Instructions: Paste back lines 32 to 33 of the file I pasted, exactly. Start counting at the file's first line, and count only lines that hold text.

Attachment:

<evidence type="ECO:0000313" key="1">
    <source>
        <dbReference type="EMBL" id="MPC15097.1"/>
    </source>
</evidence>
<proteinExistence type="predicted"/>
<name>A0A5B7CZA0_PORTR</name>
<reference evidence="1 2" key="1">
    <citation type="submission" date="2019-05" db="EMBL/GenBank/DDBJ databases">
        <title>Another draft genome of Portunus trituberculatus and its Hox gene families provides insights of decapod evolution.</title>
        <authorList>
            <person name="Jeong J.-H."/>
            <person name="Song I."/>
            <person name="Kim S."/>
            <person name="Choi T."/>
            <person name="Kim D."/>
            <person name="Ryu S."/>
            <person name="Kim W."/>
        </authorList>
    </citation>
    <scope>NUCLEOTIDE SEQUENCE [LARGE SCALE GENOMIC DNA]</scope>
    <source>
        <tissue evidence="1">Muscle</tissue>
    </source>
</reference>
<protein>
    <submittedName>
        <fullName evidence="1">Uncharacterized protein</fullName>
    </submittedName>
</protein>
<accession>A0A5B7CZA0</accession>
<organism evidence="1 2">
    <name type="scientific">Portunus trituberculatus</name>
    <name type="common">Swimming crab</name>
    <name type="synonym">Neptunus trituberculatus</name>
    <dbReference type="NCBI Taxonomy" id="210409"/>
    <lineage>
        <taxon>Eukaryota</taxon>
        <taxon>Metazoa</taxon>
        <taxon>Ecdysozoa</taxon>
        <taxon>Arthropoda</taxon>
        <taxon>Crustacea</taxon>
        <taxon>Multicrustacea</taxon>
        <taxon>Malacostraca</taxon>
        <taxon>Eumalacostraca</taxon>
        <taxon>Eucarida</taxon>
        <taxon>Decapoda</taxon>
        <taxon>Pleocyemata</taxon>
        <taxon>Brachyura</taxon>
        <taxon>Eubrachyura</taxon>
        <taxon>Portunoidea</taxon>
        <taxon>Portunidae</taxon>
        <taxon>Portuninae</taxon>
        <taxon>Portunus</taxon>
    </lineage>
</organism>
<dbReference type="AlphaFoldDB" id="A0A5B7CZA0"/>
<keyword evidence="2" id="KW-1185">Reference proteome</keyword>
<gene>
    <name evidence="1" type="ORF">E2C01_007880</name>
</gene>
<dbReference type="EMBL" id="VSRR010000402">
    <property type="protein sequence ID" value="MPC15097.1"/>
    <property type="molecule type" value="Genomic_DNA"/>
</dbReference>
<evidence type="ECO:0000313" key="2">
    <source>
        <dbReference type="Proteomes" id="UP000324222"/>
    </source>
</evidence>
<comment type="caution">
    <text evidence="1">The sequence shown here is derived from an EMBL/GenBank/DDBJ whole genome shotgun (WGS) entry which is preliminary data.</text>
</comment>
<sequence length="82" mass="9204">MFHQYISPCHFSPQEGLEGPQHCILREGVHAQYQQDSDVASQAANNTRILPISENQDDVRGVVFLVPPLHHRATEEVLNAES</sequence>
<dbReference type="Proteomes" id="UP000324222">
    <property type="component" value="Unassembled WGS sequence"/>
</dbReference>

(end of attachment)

<organism evidence="1 2">
    <name type="scientific">Portunus trituberculatus</name>